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Working memory is the ability to hold key information in mind to complete a task.

Children with poor working memory have trouble remembering instructions, even when it is repeated. They have to be reminded about longer-term assignments, find it difficult to remember simple tasks, especially if instructions are elaborate. They tend to lose the concentration easily and have problems focusing on taking in and understanding information.
Good working memory has many benefits as it supports performance in a variety of areas. It is linked to improved problem-solving, insight, development of strategies, comprehension, and learning. A child with improved working memory will also experience a better ability to focus, resist distractions, and control impulses. They remember instructions and directions better, which enable them to plan and prioritize more efficiently.

What do I do to help my child improve her/his working memory skill?

Select one or two issues that your teen frequently experience related to working, or short-term, memory. Maybe it is not remembering assignments, instructions, or chores. Perhaps she is easily distracted or not paying attention. Define the issues that need improvement as specific as possible, noting the frequency, severity, and consequences. Also, consider whether there is a common antecedent or trigger, what the typical situation is and who is involved. Formulate a goal for each issue. Break it up into smaller goals if possible.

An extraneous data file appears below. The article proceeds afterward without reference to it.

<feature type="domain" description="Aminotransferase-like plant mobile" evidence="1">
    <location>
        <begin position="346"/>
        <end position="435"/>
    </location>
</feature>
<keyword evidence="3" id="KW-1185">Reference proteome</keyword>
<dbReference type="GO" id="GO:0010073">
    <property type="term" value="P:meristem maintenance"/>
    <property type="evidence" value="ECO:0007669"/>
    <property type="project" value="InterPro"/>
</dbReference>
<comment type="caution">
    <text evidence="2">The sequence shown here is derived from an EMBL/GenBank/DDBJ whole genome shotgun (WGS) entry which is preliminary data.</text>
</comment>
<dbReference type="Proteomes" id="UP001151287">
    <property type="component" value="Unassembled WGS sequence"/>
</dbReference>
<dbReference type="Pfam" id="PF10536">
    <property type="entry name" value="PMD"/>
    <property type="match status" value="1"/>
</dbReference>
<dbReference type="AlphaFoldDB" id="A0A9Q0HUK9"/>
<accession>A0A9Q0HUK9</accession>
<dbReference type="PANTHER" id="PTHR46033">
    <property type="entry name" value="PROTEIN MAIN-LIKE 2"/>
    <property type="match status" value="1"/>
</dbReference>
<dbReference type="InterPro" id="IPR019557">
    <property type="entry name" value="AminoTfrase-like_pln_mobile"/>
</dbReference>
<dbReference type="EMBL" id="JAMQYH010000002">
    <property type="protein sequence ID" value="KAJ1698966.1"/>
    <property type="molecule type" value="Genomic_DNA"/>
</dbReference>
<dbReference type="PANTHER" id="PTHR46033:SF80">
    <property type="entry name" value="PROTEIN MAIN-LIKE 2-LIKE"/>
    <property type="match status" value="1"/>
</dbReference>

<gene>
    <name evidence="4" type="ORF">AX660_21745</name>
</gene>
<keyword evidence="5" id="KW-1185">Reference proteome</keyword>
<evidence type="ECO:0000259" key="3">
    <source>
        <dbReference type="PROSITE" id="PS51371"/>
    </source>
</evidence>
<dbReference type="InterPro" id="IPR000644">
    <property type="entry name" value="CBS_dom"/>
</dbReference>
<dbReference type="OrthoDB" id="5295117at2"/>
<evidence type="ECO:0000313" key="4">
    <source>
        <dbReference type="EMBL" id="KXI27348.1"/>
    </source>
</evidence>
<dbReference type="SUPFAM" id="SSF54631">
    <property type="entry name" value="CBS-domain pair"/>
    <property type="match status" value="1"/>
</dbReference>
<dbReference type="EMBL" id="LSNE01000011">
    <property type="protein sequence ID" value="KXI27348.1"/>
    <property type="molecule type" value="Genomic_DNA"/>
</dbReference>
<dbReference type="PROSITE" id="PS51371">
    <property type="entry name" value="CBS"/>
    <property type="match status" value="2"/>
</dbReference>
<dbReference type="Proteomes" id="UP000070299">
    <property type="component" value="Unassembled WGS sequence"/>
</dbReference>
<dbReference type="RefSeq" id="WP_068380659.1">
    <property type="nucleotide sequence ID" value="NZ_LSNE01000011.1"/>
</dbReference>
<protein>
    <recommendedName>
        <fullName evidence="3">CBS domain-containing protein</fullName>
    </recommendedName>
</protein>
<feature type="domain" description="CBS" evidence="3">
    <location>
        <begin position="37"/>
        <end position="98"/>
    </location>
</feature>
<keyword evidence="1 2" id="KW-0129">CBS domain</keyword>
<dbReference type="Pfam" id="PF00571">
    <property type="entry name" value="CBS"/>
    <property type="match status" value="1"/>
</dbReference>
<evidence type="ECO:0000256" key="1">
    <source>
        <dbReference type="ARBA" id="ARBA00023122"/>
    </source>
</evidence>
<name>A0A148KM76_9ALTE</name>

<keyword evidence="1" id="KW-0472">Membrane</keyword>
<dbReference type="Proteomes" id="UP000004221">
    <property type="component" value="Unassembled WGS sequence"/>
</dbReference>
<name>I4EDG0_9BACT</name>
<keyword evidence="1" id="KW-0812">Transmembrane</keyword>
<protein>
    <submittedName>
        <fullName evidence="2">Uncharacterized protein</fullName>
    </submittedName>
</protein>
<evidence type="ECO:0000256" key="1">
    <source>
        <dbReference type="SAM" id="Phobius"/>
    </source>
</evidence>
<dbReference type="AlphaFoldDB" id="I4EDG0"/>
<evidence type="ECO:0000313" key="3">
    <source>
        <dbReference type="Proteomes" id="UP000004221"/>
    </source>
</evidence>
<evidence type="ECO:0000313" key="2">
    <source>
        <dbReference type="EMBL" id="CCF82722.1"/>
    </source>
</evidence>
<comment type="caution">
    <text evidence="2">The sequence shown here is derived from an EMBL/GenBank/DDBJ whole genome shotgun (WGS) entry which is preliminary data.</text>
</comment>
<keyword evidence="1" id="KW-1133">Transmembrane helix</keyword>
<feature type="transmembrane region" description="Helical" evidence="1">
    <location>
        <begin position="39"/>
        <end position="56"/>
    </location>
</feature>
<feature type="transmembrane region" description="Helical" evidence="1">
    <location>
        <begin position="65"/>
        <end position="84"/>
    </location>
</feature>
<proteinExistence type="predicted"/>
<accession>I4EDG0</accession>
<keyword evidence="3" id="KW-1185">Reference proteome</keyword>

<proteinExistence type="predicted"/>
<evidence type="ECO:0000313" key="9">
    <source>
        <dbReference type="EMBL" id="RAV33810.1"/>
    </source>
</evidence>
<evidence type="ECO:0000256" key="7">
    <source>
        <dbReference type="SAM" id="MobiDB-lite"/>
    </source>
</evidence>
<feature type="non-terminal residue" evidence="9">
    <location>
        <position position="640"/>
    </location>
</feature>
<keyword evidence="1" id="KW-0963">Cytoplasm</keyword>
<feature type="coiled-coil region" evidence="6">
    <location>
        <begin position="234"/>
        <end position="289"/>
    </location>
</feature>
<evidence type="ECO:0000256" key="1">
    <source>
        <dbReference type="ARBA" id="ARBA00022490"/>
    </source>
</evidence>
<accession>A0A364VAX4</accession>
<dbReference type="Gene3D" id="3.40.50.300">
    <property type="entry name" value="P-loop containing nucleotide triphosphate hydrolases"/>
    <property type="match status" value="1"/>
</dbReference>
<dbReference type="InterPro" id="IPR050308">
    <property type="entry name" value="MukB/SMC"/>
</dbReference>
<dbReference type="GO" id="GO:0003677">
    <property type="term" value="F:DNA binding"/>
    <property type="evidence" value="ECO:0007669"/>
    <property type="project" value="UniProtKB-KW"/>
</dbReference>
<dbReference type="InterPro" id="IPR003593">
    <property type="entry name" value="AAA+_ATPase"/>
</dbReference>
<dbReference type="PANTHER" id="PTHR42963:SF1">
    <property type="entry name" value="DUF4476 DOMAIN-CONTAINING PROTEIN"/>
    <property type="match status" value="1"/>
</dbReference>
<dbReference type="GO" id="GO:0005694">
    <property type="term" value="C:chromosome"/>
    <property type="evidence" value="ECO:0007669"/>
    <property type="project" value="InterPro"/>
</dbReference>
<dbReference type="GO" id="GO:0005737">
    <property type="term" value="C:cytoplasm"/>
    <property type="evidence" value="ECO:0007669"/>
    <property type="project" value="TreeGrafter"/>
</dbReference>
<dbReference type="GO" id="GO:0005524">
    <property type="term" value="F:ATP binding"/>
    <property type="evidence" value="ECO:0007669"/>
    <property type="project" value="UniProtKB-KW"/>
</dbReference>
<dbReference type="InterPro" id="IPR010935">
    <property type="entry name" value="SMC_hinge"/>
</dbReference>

Before you start with the intervention, sit down with your child and explain the problem, process, and importance of achieving the goals that you have set. Ask your child for input in setting goals and plans for improvement. Make him or her feel empowered in the process. The improvement of working memory is a practical process that has to be constantly practiced. When the routines that are being followed be-come a habit, improvements will be noticeable in almost every child, but especially those who required improvement in this area.

The easiest way to improve working memory is through memorizing, association, note-taking, and visual and emotional cues.

  1. Cue your child to pay attention to what is important.
  2. Ask her to take notes when you give important instructions or information.
  3. Encourage her to make emotional or visual connections to something that she has to remember, for example: finding a reason to be brave in a historical event.
  4. Working memory is strongly connected to a healthy lifestyle—feed the brain with healthy food, rest, exercise, and supplements.
  5. Ask her to teach/present the information back to you.
  6. Encourage her to make associations between parts of information or a routine as grouping items into categories improve later recall.

Utilize these techniques every time that you share something important with your child. Make sure to quiz him or her before a test and practice associations with the difficult parts. Making summaries, notes, diagrams, or mind maps of information is the most helpful. Remember to monitor your child’s progress and provide feedback.

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